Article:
Helping Patients Help Themselves
Helping Patients Help Themselves
CAMPAIGN: Building Healthy Communities
We all want those we love to receive the best healthcare. Many of us will do hours and hours of research to understand health conditions or to find good doctors and hospitals. Too few, however, are aware that what happens outside of the hospital and doctor’s offices is more important than ever. This is why patient activation is now getting so much attention.
In simple terms, activation means that patients have the skills, knowledge and confidence to manage their health. According to a recent Wall Street Journal article, studies show that patients who are actively engaged in their own healthcare have better outcomes and lower costs. It also reports that the 40% of Americans who are not engaged “fail to take their medications, skip preventive screenings and end up back in the hospital soon after discharge.”
Activation is especially important for patients trying to manage diabetes, high blood pressure or other chronic conditions. With our country’s population growing older and sicker (nearly half of those 65 and over suffer from at least two chronic conditions), those of us in healthcare have a responsibility to help these patients take better care of themselves.
Ideally, this effort involves everyone: doctors, nurses, hospitals, and even patients’ friends and families. Though the approach may vary, here are three principles to keep in mind to increase the likelihood that patients will receive the information, support or interventions they need.
Connect with Patients on their Terms and their Turf
It’s important to understand all of the factors that trigger patient behaviors, both positive and negative. Many organizations are adopting a holistic, proactive approach that – in additional to traditional healthcare activities – now also includes tactics such as motivational interviewing, health coaching, follow-up calls and visits to help make sure patients are following their treatment plans and identify any barriers to adherence. Some are training local care coordinators to provide community support programs for those at high risk for certain chronic diseases.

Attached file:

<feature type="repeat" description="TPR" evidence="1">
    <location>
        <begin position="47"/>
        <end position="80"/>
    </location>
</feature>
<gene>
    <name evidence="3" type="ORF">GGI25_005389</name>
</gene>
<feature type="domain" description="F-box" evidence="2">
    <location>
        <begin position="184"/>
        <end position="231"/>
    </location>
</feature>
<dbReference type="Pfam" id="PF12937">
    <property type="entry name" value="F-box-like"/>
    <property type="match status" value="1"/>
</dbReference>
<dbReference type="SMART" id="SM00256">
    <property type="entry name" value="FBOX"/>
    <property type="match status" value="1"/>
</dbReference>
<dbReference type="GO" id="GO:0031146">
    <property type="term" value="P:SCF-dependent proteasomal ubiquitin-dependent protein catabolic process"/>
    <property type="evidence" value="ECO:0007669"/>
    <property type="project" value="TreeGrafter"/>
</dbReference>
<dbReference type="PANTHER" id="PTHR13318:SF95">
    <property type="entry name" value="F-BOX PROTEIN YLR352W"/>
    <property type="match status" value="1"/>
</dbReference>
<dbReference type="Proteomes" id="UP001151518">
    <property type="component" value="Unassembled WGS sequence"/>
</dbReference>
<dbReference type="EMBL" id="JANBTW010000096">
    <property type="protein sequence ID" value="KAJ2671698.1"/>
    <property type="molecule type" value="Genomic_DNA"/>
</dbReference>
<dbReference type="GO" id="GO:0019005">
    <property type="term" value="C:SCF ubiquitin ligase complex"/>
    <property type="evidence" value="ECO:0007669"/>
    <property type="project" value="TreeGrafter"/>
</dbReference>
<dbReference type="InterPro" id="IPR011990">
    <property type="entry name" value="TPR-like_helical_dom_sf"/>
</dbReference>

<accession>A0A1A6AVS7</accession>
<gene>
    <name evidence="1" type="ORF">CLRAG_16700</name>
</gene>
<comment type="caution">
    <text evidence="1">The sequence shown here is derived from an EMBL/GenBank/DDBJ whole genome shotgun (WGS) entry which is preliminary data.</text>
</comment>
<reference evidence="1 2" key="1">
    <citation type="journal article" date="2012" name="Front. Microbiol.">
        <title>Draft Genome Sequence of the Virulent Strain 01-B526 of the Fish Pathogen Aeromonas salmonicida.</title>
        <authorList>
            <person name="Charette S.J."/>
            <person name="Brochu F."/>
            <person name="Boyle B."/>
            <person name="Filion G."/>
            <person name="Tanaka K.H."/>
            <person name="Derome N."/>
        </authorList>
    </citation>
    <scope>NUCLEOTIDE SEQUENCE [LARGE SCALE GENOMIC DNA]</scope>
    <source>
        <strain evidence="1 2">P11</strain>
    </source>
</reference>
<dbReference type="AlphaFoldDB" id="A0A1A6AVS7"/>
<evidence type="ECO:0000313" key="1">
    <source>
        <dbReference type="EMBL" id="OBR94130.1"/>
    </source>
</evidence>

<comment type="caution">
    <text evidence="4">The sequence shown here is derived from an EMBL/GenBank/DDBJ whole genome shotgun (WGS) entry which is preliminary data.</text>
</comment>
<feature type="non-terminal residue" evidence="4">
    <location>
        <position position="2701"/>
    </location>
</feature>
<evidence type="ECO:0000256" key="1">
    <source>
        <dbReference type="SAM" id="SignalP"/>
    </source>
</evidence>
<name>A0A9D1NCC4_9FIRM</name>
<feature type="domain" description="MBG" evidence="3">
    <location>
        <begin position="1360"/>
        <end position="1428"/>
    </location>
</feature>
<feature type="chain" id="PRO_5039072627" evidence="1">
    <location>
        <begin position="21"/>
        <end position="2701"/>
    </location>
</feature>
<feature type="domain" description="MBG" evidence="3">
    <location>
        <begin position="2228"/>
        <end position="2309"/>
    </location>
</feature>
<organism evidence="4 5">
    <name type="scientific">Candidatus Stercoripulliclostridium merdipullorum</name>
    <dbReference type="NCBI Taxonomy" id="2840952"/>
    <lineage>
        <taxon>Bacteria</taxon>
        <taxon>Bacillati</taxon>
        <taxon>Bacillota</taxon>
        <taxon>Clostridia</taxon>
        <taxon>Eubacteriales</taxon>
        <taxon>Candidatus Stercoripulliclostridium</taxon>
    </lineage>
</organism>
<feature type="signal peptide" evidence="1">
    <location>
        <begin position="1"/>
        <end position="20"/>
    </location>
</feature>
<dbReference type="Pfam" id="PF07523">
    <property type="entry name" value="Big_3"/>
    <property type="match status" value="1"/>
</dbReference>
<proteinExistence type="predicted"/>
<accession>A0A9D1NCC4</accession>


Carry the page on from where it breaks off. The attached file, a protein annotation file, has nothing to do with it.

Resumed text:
Deliver Consistent, Frequent and Compelling Messages across the Continuum of Care
Patients discharged from a hospital should have a clear understanding of what will happen after they leave a doctor’s care. Yet one national survey of Americans age 50 or older found that 76 percent had left a doctor’s office or hospital confused about what to do at home. To ensure consistent communications, many organizations are working to consistently reinforce important information to patients at multiple points during their care, including the emergency room, therapy, pharmacy, nursing, home care and outpatient clinics. Another key consideration is making sure educational resources for patients are written at appropriate reading levels and in multiple languages.
Collaborate and Communicate
Patient activation takes a village – and lots of teamwork. Ideally, healthcare organizations, payers, community groups and other stakeholders will create more formal and informal alliances to learn how they can work together to share best practices and improve patient-centric communications. At GSK, we are committed to improving patient care and our Care Management Strategy and Solutions team is committed to this effort, working to ensure that high quality, patient-centric care management tools and resources are available to payers, providers, and patients to support better patients health.